A WG I-D in this state should remain "In WG Last Call" until the WG Chair moves it to another state. The WG Chair may configure the Datatracker to send an e-mail after a specified period of time to remind or 'nudge' the Chair to conclude the WGLC and to determine the next state for the document.
It is possible for one WGLC to lead into another WGLC for the same document. For example, an I-D that completed a WGLC as an "Informational" document may need another WGLC if a decision is taken to convert the I-D into a Standards Track document.
- WG Document
- Waiting for WG Chair Go-Ahead
- WG Consensus: Waiting for Write-Up
|Waiting for Implementation
||In some areas, it can be desirable to wait for multiple interoperable implementations before progressing a draft to be an RFC, and in some WGs this is required. This state should be entered after WG Last Call has completed.
|Held by WG
||Held by WG, see document history for details.
|Waiting for WG Chair Go-Ahead
||<a href="https://www.rfc-editor.org/rfc/rfc6174.html#section-4.2.8" target="_blank">4.2.8. Waiting for WG Chair Go-Ahead</a>
A WG Chair may wish to place an I-D that receives a lot of comments during a WGLC into the "Waiting for WG Chair Go-Ahead" state. This state describes an I-D that has undergone a WGLC; however, the Chair is not yet ready to call consensus on the document.
If comments from the WGLC need to be responded to, or a revision to the I-D is needed, the Chair may place an I-D into this state until all of the WGLC comments are adequately addressed and the (possibly revised) document is in the I-D repository.
- In WG Last Call
- WG Consensus: Waiting for Write-Up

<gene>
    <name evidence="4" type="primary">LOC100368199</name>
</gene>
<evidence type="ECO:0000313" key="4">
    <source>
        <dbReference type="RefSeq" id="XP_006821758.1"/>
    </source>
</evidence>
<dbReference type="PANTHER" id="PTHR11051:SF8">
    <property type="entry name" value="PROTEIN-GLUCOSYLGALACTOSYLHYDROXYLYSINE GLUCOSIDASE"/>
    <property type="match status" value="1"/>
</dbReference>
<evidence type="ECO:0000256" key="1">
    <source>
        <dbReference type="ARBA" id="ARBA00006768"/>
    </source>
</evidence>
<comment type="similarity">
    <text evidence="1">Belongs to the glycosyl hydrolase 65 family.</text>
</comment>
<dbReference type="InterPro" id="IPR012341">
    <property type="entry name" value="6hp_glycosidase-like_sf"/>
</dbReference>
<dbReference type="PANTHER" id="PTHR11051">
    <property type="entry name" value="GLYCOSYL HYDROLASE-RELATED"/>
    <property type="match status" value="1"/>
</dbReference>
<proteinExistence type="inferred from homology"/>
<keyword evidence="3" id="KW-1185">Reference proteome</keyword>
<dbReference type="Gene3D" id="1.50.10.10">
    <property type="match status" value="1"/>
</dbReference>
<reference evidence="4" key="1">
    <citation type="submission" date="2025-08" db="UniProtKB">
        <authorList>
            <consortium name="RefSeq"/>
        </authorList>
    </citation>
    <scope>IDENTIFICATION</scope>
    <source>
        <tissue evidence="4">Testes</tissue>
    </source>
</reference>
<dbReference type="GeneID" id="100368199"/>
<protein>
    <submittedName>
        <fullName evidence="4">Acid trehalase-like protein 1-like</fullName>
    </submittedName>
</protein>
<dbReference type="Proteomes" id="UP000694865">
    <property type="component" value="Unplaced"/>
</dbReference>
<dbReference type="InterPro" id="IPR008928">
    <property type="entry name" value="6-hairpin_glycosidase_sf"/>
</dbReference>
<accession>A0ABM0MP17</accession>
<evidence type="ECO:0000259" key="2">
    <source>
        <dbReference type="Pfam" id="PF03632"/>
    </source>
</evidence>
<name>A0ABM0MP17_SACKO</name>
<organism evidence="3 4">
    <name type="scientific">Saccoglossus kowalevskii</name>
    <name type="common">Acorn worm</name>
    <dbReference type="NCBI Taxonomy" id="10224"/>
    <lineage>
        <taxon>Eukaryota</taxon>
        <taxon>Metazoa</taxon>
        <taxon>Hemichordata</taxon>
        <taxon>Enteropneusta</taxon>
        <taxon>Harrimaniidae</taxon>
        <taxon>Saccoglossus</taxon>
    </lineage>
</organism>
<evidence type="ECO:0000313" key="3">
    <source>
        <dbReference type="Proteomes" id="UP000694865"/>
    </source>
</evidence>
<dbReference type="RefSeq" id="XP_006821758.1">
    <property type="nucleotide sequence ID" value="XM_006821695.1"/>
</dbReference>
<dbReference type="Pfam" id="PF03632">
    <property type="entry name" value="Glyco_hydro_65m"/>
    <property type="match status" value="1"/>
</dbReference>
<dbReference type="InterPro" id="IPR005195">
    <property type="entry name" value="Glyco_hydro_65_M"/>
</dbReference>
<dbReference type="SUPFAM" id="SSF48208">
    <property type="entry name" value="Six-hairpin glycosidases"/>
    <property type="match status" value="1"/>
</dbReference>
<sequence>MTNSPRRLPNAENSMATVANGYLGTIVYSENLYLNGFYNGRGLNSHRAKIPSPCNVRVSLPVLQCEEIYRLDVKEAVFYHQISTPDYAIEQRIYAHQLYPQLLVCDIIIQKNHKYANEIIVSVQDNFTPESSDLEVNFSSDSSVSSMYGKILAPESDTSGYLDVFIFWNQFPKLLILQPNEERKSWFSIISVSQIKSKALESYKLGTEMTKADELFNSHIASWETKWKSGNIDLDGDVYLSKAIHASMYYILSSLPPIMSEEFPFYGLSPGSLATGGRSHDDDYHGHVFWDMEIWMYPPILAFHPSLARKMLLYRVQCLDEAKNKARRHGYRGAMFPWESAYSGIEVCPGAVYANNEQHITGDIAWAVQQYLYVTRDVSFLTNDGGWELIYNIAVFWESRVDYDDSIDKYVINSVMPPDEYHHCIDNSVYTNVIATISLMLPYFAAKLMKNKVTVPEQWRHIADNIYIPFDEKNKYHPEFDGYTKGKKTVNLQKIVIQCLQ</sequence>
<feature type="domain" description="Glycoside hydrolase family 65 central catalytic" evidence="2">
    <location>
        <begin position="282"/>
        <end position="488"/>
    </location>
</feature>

|WG Consensus: Waiting for Write-Up
||<a href="https://www.rfc-editor.org/rfc/rfc6174.html#section-4.2.9" target="_blank">4.2.9. WG Consensus: Waiting for Writeup</a>
A document in the "WG Consensus: Waiting for Writeup" state has essentially completed its development within the working group, and is nearly ready to be sent to the IESG for publication. The last thing to be done is the preparation of a protocol writeup by a Document Shepherd. The IESG requires that a document shepherd writeup be completed before publication of the I-D is requested. The IETF document shepherding process and the role of a WG Document Shepherd is described in RFC 4858 [RFC4858]
A WG Chair may call consensus on an I-D without a formal WGLC and transition an I-D that was in the "WG Document" state directly into this state.
The name of this state includes the words "Waiting for Writeup" because a good document shepherd writeup takes time to prepare.
- Submitted to IESG for Publication
|Submitted to IESG for Publication
||<a href="https://www.rfc-editor.org/rfc/rfc6174.html#section-4.2.10" target="_blank">4.2.10. Submitted to IESG for Publication</a>
This state describes a WG document that has been submitted to the IESG for publication and that has not been sent back to the working group for revision.
An I-D in this state may be under review by the IESG, it may have been approved and be in the RFC Editor's queue, or it may have been published as an RFC. Other possibilities exist too. The document may be "Dead" (in the IESG state machine) or in a "Do Not Publish" state.